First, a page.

Customer welcome to Just Answer!.
If you have a digital voltmeter, I think we could check a few things.
The PCM in this year has very accessible connectors. We'll need to remove the wire covers on the back (visible) side of the connectors for testing and then some way to backprobe the circuits through the weatherpack while they're still connected to the controller.
Since your PCM isn't (apparently) able to perform a MIL bulb test at key-on, there may be a shorted circuit or you may have a power or ground missing. Since you've checked fuses, we can move straight to the circuit tests.
You will need to remove the connectors at least at first to find the numbering for pin positions. The red lock tabs on the connector sides just need to be slip up a bit, then you can squeeze the release tabs and pull the connectors off.
Note that one connector is numbered 1 thru 40, the other 41 thru 80.
Let's start with the connectors off. Powers and grounds are as follows...
10 Ground (tan/ black)
20 Fused ignition switch output (dark blue/ white)
46 Battery positive (red/ tan)
47 Ground (black)
50 Ground (black/ tan).
Make sure you have a good strong signal on all these pins. Use of a test light or another load device (something to actually draw a little amperage) is useful in discriminating between a weak connection and one that's OK.
As long as the connectors are off, test for continuity between these sources and vehicle ground...
32 Crankshaft position sensor signal (grey/ black)
33 Camshaft position sensor signal (tan/ yellow)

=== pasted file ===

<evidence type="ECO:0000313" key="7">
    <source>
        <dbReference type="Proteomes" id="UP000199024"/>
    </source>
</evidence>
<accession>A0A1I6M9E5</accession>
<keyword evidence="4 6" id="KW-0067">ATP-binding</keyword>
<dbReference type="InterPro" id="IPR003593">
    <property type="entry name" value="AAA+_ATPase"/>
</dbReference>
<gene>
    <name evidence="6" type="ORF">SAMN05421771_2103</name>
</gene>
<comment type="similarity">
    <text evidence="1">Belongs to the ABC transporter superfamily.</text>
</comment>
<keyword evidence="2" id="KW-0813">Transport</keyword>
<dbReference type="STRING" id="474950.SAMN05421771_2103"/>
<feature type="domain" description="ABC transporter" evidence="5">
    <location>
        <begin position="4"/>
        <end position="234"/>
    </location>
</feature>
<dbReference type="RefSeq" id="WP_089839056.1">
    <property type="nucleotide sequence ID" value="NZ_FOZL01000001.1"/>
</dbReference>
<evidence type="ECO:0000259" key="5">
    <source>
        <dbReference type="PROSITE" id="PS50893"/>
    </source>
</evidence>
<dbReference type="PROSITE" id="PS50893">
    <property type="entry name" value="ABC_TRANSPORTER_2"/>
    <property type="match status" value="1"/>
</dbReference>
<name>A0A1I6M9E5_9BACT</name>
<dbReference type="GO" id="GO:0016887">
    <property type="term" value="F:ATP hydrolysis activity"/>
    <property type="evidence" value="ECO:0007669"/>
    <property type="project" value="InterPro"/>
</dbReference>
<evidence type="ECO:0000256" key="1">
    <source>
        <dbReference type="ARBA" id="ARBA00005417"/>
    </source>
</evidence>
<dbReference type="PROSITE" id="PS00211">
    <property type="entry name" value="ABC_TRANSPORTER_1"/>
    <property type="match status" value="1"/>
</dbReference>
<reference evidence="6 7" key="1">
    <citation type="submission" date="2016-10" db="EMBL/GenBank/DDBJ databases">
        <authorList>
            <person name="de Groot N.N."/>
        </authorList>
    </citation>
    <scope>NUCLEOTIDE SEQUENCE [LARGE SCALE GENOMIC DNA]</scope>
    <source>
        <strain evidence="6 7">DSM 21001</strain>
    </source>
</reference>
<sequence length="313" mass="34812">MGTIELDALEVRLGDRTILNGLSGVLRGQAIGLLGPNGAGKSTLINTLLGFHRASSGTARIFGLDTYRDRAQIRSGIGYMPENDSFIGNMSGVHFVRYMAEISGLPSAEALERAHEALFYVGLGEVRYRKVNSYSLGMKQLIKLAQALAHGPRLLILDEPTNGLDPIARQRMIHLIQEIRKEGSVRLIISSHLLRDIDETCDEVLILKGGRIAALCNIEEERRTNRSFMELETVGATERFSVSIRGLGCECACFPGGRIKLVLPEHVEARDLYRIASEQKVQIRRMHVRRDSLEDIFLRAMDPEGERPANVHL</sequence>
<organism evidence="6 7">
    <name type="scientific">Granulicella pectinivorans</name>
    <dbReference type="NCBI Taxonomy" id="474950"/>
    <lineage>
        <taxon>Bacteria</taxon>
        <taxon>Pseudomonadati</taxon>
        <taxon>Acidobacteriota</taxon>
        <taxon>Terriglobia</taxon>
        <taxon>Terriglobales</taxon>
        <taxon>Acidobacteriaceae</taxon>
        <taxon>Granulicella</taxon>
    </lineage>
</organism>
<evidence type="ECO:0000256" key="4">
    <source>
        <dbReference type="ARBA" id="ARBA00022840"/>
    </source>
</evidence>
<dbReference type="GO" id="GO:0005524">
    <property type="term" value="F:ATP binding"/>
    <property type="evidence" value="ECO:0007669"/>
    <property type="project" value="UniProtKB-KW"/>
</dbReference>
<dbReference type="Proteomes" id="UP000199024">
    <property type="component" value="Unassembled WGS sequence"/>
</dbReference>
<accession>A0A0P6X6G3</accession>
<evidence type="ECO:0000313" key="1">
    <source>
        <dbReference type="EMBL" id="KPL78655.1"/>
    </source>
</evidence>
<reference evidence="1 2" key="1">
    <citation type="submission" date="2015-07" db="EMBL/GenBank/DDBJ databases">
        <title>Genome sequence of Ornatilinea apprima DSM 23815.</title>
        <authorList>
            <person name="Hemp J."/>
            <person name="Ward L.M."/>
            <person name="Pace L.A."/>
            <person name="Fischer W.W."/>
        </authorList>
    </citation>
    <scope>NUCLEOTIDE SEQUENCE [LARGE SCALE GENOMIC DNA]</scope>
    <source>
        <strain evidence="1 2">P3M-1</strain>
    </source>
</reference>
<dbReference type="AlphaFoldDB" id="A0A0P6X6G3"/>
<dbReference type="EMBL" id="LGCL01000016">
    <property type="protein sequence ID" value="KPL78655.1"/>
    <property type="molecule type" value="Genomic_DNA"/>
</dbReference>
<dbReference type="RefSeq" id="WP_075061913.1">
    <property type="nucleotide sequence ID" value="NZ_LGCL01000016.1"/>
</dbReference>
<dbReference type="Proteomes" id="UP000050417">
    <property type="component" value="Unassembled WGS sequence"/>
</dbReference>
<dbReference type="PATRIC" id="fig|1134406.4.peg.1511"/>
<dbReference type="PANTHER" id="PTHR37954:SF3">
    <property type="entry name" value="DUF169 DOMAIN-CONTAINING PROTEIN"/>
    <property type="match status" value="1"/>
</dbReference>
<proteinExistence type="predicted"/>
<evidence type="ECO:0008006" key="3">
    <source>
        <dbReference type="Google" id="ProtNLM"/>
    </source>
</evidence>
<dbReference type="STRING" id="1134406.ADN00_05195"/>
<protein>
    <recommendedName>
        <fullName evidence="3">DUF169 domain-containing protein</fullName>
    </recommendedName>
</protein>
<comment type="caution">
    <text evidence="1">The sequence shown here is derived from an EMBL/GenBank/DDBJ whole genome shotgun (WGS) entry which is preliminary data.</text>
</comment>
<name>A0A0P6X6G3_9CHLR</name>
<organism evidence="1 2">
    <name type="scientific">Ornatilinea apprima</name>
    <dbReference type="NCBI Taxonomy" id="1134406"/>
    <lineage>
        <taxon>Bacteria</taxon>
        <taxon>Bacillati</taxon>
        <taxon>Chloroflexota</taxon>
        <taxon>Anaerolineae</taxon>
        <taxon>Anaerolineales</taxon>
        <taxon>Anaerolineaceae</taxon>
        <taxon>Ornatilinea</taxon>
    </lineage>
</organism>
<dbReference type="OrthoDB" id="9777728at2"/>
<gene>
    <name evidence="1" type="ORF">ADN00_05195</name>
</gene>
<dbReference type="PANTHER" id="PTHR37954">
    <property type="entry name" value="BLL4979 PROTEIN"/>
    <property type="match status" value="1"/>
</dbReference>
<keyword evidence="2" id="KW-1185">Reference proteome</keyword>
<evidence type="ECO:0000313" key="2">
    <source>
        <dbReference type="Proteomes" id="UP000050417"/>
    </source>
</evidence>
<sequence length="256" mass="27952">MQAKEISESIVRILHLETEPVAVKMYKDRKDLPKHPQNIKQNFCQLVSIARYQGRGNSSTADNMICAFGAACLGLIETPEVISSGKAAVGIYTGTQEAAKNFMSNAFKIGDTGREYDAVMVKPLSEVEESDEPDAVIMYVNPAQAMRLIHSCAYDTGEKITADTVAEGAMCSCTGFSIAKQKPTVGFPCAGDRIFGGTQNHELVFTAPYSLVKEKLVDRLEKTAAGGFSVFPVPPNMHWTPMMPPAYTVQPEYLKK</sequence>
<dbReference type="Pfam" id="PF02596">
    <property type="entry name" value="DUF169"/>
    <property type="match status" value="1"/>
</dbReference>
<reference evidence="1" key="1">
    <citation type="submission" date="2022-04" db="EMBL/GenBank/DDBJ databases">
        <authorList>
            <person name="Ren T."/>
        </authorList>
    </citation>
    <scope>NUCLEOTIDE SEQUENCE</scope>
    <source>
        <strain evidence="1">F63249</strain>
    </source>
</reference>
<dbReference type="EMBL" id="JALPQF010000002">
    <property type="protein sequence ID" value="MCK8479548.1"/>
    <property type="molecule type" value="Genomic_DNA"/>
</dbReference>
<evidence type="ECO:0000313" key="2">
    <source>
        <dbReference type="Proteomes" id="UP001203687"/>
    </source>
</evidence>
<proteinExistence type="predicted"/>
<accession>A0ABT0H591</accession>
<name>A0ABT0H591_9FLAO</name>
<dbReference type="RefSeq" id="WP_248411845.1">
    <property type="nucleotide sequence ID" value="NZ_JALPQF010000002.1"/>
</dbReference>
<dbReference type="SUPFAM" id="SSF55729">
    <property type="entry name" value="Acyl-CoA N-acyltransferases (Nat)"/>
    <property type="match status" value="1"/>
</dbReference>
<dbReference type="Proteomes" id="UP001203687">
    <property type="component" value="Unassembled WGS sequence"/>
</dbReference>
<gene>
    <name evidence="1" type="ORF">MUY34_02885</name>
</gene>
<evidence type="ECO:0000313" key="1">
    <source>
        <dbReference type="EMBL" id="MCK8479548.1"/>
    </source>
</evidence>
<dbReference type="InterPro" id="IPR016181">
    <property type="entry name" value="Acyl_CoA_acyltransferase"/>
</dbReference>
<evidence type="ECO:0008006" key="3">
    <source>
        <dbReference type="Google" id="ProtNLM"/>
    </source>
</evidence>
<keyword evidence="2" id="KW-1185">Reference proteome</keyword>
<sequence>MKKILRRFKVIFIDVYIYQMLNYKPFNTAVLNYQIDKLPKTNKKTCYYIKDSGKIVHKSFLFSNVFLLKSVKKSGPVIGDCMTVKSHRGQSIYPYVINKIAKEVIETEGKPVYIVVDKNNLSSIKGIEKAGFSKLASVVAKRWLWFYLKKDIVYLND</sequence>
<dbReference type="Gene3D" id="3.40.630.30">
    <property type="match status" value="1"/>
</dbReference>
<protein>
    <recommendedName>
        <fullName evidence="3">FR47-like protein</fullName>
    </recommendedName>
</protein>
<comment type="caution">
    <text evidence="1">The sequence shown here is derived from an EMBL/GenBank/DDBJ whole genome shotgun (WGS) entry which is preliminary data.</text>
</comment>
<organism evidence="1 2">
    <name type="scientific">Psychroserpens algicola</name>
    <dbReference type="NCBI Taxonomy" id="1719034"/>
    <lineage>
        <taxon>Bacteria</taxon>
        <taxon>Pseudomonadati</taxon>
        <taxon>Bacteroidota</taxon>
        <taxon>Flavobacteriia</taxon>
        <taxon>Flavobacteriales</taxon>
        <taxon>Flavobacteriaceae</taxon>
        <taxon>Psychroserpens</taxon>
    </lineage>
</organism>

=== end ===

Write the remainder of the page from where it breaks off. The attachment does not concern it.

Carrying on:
44 8v supply to cam/ crank sensors (orange/ white)
61 5v supply to MAP, TPS, A/C pressure transducer (violet/ white).
Any continuity to ground with both PCM connectors disconnected indicate an undesirable situation. You might leave the DMM connected to this circuit and begin wiggling wires and disconnecting affected circuits. Write back if this is the case.
Now connect the PCM and we can do some backprobing. The tool you use for bypassing the weatherpack around the wires needs to do so without tearing the seals. Water will ultimately find its way in and cause all kinds of havoc. A paper clip is commonly used, just make sure the end you insert to take your readings isn't sharp or rough.
The first checks will be to the 5v and 8v circuits. With the key on, you should have a very good signal from both. The 5v circuit will read extremely close to 5.0 volts, where the 8v circuit can be between 8 and 9 volts. Let me know what you find if one or both are outside this range.
If they both check out, you can check your cam and crank sensor signals from this point now. The circuit will read either zero or 5v, depending upon the sensor to reluctor relationship. It should change as you rotate the engine and a signal state change is created. If the signal remains low or high, never changing, it means either the reluctor isn't moving/ passing by the sensor or the sensor is mispositioned or just not working. The crank sensor needs to be positioned, the cam sensor is set for life. Until it dies...
That's about the extent of it. Somewhere along the line you may see a voltage reading out of line. Let me know what the circuit affected is and we'll get to the bottom of it.
If it happens to be the 5v or 8v power feed, you can disconnect the cam sensor (distributor connector, larger one), the crank sensor or the A/C pressure transducer and see if the voltage returns. If it does, that part is conclusively found to be junk at this point.
Write back when you can.